Abstract

Diagnosing the sensitivity of the tropical belt provides one framework for understanding how global precipitation patterns may change in a warming world. This paper seeks to understand boreal winter rates of subtropical dry zone expansion since 1979, and explores physical mechanisms. Various reanalysis estimates based on the latitude where zonal mean precipitation P exceeds evaporation E and the zero crossing latitude for the zonal mean meridional streamfunction () yield tropical width expansion rates in each hemisphere ranging from near zero to over 1° latitude decade−1. Comparisons with 30-yr trends computed from unforced climate model simulations indicate that the range among reanalyses is nearly an order of magnitude greater than the standard deviation of internal climate variability. Furthermore, comparisons with forced climate models indicate that this range is an order of magnitude greater than the forced change signal since 1979. Rapid widening rates during 1979–2009 derived from some reanalyses are thus viewed to be unreliable.

The intercomparison of models and reanalyses supports the prevailing view of a tropical widening, but the forced component of tropical widening has likely been only about 0.1°–0.2° latitude decade−1, considerably less than has generally been assumed based on inferences drawn from observations and reanalyses. Climate model diagnosis indicates that the principal mechanism for forced tropical widening since 1979 has been atmospheric sensitivity to warming oceans. The magnitude of this widening and its potential detectability has been greater in the Southern Hemisphere than in the Northern Hemisphere during boreal winter, in part owing to Antarctic stratospheric ozone depletion.

1. Introduction

Poleward expansion of the tropics has likely occurred since 1979 (Santer et al. 2003; Seidel and Randel 2007; Lu et al. 2007; Hu and Fu. 2007; Seidel et al. 2008; Johanson and Fu 2009; Fu and Lin 2011). In a comprehensive assessment that attempts to reconcile various previous observational studies, Davis and Rosenlof (2012, hereafter DR12) diagnosed time series of tropical edge latitude using both absolute measures [e.g., outgoing longwave radiation (OLR), tropopause height] and relative measures [e.g., latitude where zonal mean precipitation P exceeds evaporation E, and zero crossing latitude of the zonal mean meridional streamfunction at the pressure level of 500 hPa ()]. Most indices of tropical width indicated poleward trends during the last 30 years. While some of these trends were found to be statistically significant, various reanalysis datasets yielded appreciably different rates of tropical widening that ranged from a few tenths of a degree latitude per decade to over 1° latitude per decade. Thus, there is strong evidence that tropical widening has indeed occurred since 1979, notwithstanding that confidence is low concerning the expansion rate itself.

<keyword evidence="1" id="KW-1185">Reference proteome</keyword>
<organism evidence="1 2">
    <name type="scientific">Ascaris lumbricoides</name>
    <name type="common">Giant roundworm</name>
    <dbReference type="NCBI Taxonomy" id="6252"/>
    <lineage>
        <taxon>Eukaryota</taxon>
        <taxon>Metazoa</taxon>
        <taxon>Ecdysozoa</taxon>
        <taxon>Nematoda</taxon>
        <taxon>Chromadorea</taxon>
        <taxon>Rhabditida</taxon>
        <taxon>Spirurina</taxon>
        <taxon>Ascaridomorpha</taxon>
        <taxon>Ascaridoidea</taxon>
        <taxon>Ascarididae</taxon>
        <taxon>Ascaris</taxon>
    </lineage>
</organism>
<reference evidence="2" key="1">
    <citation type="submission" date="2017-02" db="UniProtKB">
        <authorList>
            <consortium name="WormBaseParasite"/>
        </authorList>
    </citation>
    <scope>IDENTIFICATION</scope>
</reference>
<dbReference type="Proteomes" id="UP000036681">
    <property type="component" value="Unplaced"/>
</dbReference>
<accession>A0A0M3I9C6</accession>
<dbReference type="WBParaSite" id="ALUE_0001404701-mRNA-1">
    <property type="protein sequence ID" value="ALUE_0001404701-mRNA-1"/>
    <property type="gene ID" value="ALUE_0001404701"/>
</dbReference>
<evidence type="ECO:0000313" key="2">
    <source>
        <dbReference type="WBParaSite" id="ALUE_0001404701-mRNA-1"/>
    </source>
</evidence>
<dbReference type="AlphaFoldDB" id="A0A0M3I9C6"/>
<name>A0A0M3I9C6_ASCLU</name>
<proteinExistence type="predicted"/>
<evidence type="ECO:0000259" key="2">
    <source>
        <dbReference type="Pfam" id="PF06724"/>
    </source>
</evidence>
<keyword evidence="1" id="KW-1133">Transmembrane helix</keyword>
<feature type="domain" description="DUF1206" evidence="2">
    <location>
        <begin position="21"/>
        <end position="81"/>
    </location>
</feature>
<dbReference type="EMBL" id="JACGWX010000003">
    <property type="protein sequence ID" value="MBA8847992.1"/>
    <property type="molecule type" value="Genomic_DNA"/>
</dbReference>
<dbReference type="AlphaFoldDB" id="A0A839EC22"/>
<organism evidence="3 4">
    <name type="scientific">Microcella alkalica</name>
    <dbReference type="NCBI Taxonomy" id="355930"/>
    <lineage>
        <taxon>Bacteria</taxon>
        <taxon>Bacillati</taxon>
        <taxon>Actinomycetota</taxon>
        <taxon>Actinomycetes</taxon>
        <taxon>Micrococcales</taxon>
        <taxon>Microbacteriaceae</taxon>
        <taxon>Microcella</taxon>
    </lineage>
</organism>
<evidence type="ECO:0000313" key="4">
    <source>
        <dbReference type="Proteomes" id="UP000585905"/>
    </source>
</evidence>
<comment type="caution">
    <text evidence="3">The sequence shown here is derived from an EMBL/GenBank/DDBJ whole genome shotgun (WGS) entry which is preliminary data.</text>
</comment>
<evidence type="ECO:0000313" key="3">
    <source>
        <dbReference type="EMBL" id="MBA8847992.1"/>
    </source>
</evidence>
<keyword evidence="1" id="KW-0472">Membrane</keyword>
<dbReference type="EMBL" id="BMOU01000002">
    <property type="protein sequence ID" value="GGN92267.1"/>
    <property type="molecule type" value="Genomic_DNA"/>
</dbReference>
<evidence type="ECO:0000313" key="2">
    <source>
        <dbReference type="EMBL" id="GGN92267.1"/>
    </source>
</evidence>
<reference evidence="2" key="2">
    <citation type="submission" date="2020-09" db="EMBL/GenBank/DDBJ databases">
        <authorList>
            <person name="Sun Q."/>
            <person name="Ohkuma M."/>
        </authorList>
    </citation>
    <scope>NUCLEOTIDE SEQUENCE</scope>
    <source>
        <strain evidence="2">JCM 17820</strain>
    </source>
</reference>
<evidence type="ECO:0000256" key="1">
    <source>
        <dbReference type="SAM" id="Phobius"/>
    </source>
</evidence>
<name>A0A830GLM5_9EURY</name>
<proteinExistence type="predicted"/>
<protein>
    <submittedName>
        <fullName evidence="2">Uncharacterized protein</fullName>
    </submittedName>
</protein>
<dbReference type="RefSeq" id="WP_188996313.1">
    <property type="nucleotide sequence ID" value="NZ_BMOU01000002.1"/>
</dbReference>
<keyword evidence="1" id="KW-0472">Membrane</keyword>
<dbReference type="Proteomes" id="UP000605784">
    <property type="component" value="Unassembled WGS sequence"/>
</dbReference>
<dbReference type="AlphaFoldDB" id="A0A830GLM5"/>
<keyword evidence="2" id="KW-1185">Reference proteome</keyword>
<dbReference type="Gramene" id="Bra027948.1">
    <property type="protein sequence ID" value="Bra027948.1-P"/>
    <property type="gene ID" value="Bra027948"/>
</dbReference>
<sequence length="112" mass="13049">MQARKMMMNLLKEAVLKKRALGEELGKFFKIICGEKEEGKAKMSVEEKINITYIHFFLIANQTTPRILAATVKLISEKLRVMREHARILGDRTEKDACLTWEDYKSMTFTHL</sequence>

From the perspective of adaptation strategies, the imperative of knowing the true rate at which the tropics are widening cannot be overstated. The United Nations estimates that Mexico, China, and India are already extracting groundwater at a rate that is 20%–50% faster than rates of replenishment, and two-thirds of the world’s population (many located in the semiarid subtropics) could be living under significant water stress by 2030 (UNEP 2007; FAO 2007; WEF 2011). A swift poleward expansion of subtropical dry zones (i.e., a poleward trend in the latitude) would exacerbate water stresses. In particular, adaptation already made difficult by rapid population growth (World Economic Forum 2011) would become all the more challenging in semiarid North Africa and the Horn of Africa, South and East Asia, and the southern regions of North America if subtropical dry zones were rapidly marching northward. The review paper by Lucas et al. (2013) provides a critical assessment of the existing state of knowledge regarding the expanding tropics.